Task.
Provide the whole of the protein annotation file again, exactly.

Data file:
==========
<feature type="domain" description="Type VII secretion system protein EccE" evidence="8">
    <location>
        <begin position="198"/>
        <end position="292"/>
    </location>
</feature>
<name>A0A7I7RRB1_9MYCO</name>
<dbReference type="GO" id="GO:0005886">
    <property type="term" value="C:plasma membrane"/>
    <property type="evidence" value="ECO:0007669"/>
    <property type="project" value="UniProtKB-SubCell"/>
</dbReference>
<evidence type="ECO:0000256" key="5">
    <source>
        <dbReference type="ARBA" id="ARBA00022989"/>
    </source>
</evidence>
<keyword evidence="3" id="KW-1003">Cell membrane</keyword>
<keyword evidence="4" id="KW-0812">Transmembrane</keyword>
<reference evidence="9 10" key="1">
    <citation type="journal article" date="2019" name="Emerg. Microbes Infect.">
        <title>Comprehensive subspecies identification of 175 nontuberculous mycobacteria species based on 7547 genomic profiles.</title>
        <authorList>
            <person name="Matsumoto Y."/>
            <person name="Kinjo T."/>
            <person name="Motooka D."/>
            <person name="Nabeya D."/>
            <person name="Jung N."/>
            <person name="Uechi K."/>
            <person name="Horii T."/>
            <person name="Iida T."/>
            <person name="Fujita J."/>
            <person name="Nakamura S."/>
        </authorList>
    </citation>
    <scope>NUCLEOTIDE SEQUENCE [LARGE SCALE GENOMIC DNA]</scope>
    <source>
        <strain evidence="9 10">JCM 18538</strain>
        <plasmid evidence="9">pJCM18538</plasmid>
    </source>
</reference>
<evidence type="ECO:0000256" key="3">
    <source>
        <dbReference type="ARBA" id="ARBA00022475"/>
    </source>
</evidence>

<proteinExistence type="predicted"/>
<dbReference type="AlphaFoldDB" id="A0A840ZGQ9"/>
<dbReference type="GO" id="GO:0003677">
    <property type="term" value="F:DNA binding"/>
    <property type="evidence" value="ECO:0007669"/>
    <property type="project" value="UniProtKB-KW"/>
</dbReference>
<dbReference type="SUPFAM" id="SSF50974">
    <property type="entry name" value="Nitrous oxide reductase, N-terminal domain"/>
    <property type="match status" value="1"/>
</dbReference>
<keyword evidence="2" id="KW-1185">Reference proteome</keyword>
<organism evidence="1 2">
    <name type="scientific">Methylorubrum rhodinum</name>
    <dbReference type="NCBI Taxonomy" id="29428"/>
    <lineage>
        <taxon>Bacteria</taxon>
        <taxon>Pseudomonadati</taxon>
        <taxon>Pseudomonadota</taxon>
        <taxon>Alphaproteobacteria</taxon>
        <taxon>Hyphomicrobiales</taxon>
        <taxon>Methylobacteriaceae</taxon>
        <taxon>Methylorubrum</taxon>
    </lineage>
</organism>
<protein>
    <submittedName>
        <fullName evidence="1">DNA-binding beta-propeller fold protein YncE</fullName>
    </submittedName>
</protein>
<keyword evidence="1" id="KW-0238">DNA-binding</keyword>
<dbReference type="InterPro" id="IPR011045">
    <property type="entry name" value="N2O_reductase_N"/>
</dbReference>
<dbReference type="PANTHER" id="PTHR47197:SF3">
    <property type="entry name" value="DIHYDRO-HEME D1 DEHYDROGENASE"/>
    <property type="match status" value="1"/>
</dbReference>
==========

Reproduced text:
<feature type="domain" description="Type VII secretion system protein EccE" evidence="8">
    <location>
        <begin position="198"/>
        <end position="292"/>
    </location>
</feature>
<name>A0A7I7RRB1_9MYCO</name>
<dbReference type="GO" id="GO:0005886">
    <property type="term" value="C:plasma membrane"/>
    <property type="evidence" value="ECO:0007669"/>
    <property type="project" value="UniProtKB-SubCell"/>
</dbReference>
<evidence type="ECO:0000256" key="5">
    <source>
        <dbReference type="ARBA" id="ARBA00022989"/>
    </source>
</evidence>
<keyword evidence="3" id="KW-1003">Cell membrane</keyword>
<keyword evidence="4" id="KW-0812">Transmembrane</keyword>
<reference evidence="9 10" key="1">
    <citation type="journal article" date="2019" name="Emerg. Microbes Infect.">
        <title>Comprehensive subspecies identification of 175 nontuberculous mycobacteria species based on 7547 genomic profiles.</title>
        <authorList>
            <person name="Matsumoto Y."/>
            <person name="Kinjo T."/>
            <person name="Motooka D."/>
            <person name="Nabeya D."/>
            <person name="Jung N."/>
            <person name="Uechi K."/>
            <person name="Horii T."/>
            <person name="Iida T."/>
            <person name="Fujita J."/>
            <person name="Nakamura S."/>
        </authorList>
    </citation>
    <scope>NUCLEOTIDE SEQUENCE [LARGE SCALE GENOMIC DNA]</scope>
    <source>
        <strain evidence="9 10">JCM 18538</strain>
        <plasmid evidence="9">pJCM18538</plasmid>
    </source>
</reference>
<evidence type="ECO:0000256" key="3">
    <source>
        <dbReference type="ARBA" id="ARBA00022475"/>
    </source>
</evidence>

<proteinExistence type="predicted"/>
<dbReference type="AlphaFoldDB" id="A0A840ZGQ9"/>
<dbReference type="GO" id="GO:0003677">
    <property type="term" value="F:DNA binding"/>
    <property type="evidence" value="ECO:0007669"/>
    <property type="project" value="UniProtKB-KW"/>
</dbReference>
<dbReference type="SUPFAM" id="SSF50974">
    <property type="entry name" value="Nitrous oxide reductase, N-terminal domain"/>
    <property type="match status" value="1"/>
</dbReference>
<keyword evidence="2" id="KW-1185">Reference proteome</keyword>
<organism evidence="1 2">
    <name type="scientific">Methylorubrum rhodinum</name>
    <dbReference type="NCBI Taxonomy" id="29428"/>
    <lineage>
        <taxon>Bacteria</taxon>
        <taxon>Pseudomonadati</taxon>
        <taxon>Pseudomonadota</taxon>
        <taxon>Alphaproteobacteria</taxon>
        <taxon>Hyphomicrobiales</taxon>
        <taxon>Methylobacteriaceae</taxon>
        <taxon>Methylorubrum</taxon>
    </lineage>
</organism>
<protein>
    <submittedName>
        <fullName evidence="1">DNA-binding beta-propeller fold protein YncE</fullName>
    </submittedName>
</protein>
<keyword evidence="1" id="KW-0238">DNA-binding</keyword>
<dbReference type="InterPro" id="IPR011045">
    <property type="entry name" value="N2O_reductase_N"/>
</dbReference>
<dbReference type="PANTHER" id="PTHR47197:SF3">
    <property type="entry name" value="DIHYDRO-HEME D1 DEHYDROGENASE"/>
    <property type="match status" value="1"/>
</dbReference>